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    To err is human; to propagate error automatically to all systems is devops.

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      As someone who works on a large system that sees its fair and regular share of outages, I see about 95% of outages caused by bad deploys, the mitigation being rolling the deploy back. The remaining 5% are largely unexpected faults like network cables physically being cut, power being cut across a whole data center or other hard-to-test-for cases. Note that the bad deploy can often be at a third party we rely on, such as a payments processor or cloud provider.

      This is also the reason that at critical times, when we want to minimise downtime, we put a “code freeze” no-deployment policy in-place. Most large companies for this around e.g. the winter holidays (Christmas and New Years), when many people are away and/or large traffic spikes are expected for commerce. Same with Thanksgiving or Black Friday in the US.

      And the crazy thing is, code freezes work like a charm! Having been through multiple weeks-long code freeze, this is the time when there are virtually no outages or pages. On the flip side, I observed a lot more outages happening when the code freeze is lifted and many times more changes hitting production, than before.

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        I used to work for a large company where we had services which we deployed many times each day. One demo season we decided not to deploy anything for a while so that the televised presentations would work without a hitch.

        Unfortunately we hadn’t noticed a memory leak in one of the services which meant that it would fall over after a few days. This is one of the few times I’ve found that not releasing a change has caused a problem.

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          This is also the reason that at critical times, when we want to minimise downtime, we put a “code freeze” no-deployment policy in-place.

          I think I read the same idea also in the “Site Reliability Engineering” book from Google. They advertise the idea there that you define a percentage uptime you want to achieve (e.g. 99,9%) and try to push changes as long you’re above your target uptime. If you fall below you’re not allowed to push changes anymore.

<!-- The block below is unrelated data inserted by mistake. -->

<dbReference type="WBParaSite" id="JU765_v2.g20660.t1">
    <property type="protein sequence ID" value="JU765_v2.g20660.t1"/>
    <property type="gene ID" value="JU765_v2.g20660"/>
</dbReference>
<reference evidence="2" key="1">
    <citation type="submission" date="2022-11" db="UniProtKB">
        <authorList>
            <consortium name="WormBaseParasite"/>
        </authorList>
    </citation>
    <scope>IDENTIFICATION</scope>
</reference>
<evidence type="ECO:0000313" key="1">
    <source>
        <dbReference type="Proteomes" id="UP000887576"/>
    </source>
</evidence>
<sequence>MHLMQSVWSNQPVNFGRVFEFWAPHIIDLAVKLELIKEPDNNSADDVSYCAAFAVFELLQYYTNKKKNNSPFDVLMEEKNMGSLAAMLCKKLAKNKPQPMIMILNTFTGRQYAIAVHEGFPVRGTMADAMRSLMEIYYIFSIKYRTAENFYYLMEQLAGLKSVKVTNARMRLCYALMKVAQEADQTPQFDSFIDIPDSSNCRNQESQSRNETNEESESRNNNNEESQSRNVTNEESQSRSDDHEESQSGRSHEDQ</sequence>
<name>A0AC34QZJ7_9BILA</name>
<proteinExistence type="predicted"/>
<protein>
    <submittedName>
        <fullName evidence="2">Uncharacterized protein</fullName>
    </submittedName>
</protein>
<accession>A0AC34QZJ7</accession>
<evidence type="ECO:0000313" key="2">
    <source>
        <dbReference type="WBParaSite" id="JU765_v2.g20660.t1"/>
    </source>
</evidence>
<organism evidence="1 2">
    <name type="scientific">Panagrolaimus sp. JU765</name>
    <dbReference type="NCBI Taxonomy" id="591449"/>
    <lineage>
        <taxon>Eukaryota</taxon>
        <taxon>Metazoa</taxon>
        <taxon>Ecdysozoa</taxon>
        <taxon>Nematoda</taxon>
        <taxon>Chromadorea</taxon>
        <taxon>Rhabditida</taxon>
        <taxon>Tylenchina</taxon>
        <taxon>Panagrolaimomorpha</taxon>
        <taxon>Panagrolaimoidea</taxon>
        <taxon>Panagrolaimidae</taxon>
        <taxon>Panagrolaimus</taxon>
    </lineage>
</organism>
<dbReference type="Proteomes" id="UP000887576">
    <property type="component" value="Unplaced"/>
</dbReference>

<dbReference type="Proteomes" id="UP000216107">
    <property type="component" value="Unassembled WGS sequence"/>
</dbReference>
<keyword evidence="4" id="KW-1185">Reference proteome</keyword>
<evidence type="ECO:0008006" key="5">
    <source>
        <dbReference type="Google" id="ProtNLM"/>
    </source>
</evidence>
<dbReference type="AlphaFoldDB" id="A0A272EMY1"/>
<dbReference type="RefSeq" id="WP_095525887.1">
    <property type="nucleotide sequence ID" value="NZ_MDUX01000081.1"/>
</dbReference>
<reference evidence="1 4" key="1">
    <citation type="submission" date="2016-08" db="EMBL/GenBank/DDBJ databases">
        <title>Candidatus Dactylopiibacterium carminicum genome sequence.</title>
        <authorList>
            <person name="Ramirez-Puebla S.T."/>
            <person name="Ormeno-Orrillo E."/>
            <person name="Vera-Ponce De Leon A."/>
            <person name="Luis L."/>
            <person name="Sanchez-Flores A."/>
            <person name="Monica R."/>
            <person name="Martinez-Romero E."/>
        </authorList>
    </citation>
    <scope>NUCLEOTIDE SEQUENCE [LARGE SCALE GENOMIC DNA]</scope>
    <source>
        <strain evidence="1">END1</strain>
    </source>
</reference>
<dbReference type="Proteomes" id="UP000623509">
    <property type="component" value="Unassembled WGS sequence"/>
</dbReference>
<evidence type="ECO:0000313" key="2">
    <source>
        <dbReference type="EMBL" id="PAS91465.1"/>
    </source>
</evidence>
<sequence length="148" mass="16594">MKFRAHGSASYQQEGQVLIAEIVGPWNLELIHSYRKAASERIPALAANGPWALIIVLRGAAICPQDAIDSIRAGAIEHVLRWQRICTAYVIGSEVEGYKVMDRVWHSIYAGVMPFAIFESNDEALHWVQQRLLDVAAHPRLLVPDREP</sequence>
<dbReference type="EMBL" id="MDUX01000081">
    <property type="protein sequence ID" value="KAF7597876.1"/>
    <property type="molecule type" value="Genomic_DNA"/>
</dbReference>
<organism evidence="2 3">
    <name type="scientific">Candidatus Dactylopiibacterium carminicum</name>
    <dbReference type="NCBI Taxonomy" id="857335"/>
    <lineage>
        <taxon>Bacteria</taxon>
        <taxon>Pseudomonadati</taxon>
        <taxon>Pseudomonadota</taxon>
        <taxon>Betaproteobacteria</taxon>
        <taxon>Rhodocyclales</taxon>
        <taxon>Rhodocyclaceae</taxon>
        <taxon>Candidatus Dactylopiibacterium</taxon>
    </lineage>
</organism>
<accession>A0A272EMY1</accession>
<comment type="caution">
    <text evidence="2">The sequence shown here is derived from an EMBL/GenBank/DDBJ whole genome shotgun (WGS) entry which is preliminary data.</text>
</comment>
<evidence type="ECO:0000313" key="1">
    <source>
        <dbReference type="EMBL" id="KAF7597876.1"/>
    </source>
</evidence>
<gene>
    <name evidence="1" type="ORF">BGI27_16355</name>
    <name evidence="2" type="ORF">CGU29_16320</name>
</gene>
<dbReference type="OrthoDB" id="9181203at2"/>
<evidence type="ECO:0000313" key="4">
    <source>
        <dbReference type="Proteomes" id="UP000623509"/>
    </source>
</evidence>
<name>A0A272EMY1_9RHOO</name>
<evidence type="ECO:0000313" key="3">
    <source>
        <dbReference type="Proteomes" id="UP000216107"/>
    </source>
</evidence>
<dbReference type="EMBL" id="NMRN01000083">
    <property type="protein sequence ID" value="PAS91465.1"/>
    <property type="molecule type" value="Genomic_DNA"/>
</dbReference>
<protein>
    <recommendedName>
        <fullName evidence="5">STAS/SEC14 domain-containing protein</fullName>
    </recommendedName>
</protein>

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          I feel it has to be said that Cloudflare deliberately and unnecessarily put themselves in between users and web servers, as a gigantic single point of failure. That they will mess up now and then is inevitable, and it’s a fundamental flaw in the essence of their product that every website goes down when they mess up.

          I don’t like how they’re deliberately turning the web’s robust many-to-many relationship into a fragile many-to-one relationship.

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            As always, nobody is forcing anybody to use them.

            Each time they go down, more and more people will also realize the issue and maybe change.

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            Reminds me of this chestnut from Jamie Zawinski:

            Some people, when confronted with a problem, think “I know, I’ll use regular expressions.” Now they have two problems.

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              I desperately want to know what the specific regexp in question was.

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                According to this article, the regex was

                (?:(?:\"|'|\]|\}|\\|\d|(?:nan|infinity|true|false|null|undefined|symbol|math)|\`|\-|\+)+[)]*;?((?:\s|-|~|!|{}|\|\||\+)*.*(?:.*=.*)))
                

                with the critical component (.*(?:.*=.*)) in the end.

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                  So many problems.

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              We were seeing an unprecedented CPU exhaustion event, which was novel for us as we had not experienced global CPU exhaustion before.

              I’ve seen job ads for places that require five years’ experience of unprecedented events before you even get to interview.

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                “How many more unforeseen problems are we going to meet?!”

                “…all of them”